Family of Tsar Nicholas II of Russia, 1914


Olga, Nikolai and their sons arrived in Denmark in 1920. There, Olga was reunited with her mother, who had been rescued from Crimea by a British battleship in 1919. Olga, Nikolai and their sons lived in Copenhagen at Hvidore Palace until her mother’s death in 1928 and then purchased a farm in Ballerup. Olga received a small inheritance from the sale of her mother’s jewellery collection and Danish property, while Nikolai worked for an insurance company.

Emigration to Canada

At the end of the Second World War, Soviet Russian troops occupied the Danish island of Bornholm. Olga worried about her family’s safety. After a brief period in the United Kingdom, Olga and Nikolai moved to Canada as agricultural immigrants. They were among the hundreds of thousands of Russians who immigrated to Canada following the Russian Revolution and Second World War.

Did you know?
Many members of the Russian aristocracy, including the Ignatieffs, immigrated to Canada following the Russian Revolution. Olga’s distant cousin, Duke Dimitri of Leuchtenberg, moved to Canada in 1931 and operated a ski chalet in Quebec’s Laurentian Mountains.

On 2 June 1948, Olga and Nikolai left Liverpool for Canada aboard the Empress of Canada. They were joined by their sons, Tikhon and Guriy, their Danish daughters-in-law, Agnete and Ruth, and their grandchildren, Xenia and Leonid, as well as Olga’s devoted companion and former maid, Emilia Tenso. The Empress arrived in Montreal on June 10. Olga later described the long train journey from Montreal to Toronto to her biographer, Ian Vorres, stating, “The immense spaces I saw deeply impressed. I felt at home. Everything spoke to me of the vastness I had known in Russia.”

Campbellville and Cooksville

Olga and Nikolai stayed briefly in Toronto, where they attracted considerable press attention. They soon purchased a farm in Campbellville, between Guelph and Milton, where they kept cattle, pigs and poultry. Olga was a talented watercolour artist, and the sale of her paintings, including Canadian landscapes, provided an additional source of income for her family. In 1951, there was an exhibition of her work at Eaton’s Art Gallery in Toronto.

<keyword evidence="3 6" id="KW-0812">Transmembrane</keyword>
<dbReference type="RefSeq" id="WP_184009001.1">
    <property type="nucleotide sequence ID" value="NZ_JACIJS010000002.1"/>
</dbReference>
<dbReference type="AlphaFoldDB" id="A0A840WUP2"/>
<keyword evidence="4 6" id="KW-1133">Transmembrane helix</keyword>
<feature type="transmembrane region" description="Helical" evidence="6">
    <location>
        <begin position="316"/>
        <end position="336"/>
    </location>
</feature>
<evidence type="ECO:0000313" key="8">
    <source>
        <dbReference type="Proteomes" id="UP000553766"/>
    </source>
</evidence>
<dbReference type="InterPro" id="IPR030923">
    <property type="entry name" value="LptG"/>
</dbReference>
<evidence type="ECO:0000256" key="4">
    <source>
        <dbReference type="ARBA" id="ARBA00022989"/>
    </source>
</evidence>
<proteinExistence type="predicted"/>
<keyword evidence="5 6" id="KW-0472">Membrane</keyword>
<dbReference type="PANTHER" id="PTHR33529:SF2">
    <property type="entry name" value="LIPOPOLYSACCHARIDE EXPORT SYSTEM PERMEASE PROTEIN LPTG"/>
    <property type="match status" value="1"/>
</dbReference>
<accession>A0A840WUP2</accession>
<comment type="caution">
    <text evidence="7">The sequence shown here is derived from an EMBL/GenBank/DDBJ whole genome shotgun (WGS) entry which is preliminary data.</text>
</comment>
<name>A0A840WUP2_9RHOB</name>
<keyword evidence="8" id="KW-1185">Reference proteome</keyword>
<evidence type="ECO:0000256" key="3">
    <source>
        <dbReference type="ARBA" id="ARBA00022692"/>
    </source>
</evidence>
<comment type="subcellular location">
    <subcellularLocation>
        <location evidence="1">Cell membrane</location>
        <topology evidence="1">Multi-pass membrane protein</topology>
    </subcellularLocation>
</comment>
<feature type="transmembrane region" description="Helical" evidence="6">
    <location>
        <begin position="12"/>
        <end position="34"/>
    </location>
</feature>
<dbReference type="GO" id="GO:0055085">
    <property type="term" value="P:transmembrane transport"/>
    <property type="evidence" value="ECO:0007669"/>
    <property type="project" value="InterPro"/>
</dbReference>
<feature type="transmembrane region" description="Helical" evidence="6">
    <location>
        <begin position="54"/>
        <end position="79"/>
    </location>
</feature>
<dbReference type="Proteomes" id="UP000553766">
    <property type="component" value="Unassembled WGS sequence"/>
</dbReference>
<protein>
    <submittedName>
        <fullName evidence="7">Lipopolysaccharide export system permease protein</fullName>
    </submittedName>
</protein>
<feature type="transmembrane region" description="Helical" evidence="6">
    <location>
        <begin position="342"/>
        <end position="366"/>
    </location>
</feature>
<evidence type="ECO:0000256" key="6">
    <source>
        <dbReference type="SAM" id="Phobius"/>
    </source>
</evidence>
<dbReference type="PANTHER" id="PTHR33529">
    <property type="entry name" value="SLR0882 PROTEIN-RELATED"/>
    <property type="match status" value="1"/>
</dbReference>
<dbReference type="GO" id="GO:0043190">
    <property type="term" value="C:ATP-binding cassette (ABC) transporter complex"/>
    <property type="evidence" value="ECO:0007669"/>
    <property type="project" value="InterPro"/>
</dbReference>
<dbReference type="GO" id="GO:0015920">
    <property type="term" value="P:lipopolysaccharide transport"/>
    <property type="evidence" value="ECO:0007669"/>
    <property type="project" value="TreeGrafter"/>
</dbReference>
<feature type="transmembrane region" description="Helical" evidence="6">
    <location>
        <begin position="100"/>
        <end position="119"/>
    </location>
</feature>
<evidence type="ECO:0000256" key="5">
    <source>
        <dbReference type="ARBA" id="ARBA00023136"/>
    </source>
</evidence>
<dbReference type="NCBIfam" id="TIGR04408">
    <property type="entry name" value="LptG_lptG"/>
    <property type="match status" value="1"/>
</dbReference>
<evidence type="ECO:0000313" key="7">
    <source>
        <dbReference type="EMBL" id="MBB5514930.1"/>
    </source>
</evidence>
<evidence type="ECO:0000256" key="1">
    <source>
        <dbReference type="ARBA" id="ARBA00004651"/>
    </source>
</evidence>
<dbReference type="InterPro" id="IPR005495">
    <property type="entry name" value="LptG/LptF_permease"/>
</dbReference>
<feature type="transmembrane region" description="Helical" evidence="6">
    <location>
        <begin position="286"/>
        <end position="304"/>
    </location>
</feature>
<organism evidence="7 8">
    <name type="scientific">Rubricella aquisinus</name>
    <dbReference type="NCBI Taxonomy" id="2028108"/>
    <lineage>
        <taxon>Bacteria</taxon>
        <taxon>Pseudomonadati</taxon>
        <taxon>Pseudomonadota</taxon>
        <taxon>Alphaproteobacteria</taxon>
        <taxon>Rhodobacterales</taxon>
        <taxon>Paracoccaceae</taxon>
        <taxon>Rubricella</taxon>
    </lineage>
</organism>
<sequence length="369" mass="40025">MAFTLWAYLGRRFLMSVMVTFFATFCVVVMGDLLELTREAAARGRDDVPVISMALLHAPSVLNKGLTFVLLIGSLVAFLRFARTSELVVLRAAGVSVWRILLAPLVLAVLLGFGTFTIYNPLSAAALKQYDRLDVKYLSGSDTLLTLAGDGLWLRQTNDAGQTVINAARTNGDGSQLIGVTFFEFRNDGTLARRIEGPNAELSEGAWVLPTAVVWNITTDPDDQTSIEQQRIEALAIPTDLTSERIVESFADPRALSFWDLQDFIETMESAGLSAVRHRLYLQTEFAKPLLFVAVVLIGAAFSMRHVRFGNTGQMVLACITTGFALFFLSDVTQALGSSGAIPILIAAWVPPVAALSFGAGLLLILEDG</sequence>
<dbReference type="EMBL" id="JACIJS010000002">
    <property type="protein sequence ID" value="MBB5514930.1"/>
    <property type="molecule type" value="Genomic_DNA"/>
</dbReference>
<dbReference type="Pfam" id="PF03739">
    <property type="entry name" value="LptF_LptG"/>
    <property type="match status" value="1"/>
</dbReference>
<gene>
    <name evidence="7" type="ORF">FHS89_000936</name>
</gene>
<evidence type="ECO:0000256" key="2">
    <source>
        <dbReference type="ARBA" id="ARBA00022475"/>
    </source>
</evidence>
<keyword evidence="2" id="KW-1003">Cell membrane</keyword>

In 1952, Olga and Nikolai moved to a smaller five-room house at 2130 Camilla Road in Cooksville (now part of Mississauga). In an interview with Vorres, Olga explained their decision to leave the farm in Campbellville: “I had grown to love the place. It was so spacious. It breathed of freedom…It was heavenly to spend my leisure rambling about those woods and fields. I could paint out of doors there. But my husband found it harder and harder to carry on. Our sons were gone [to Toronto], and hired labour was not easy to come by.”

Olga was active in the Russian Canadian community and attended church regularly at the Russian Orthodox Christ the Saviour Cathedral in Toronto. She also welcomed royal visitors to her Cooksville home, including Princess Marina, Duchess of Kent and Lord and Lady Mountbatten. In 1959, Olga received a royal invitation to attend a luncheon on The Royal Yacht Britannia in Toronto during a cross-country royal tour by Queen Elizabeth II and Prince Philip, Duke of Edinburgh.


Nikolai died in 1958. In April 1960, Olga was admitted to Toronto General Hospital and diagnosed with cancer. She spent her last months in the home of her friends Colonel Konstantin Martemianoff and his wife, Ziniada, an apartment on Gerrard Street in Toronto above a beauty salon run by their daughter Galina. Her funeral at the Russian Orthodox Christ the Saviour Cathedral was attended by hundreds of Russian Canadians. Olga is buried with Nikolai and their son Tikhon in York Cemetery.

Further Reading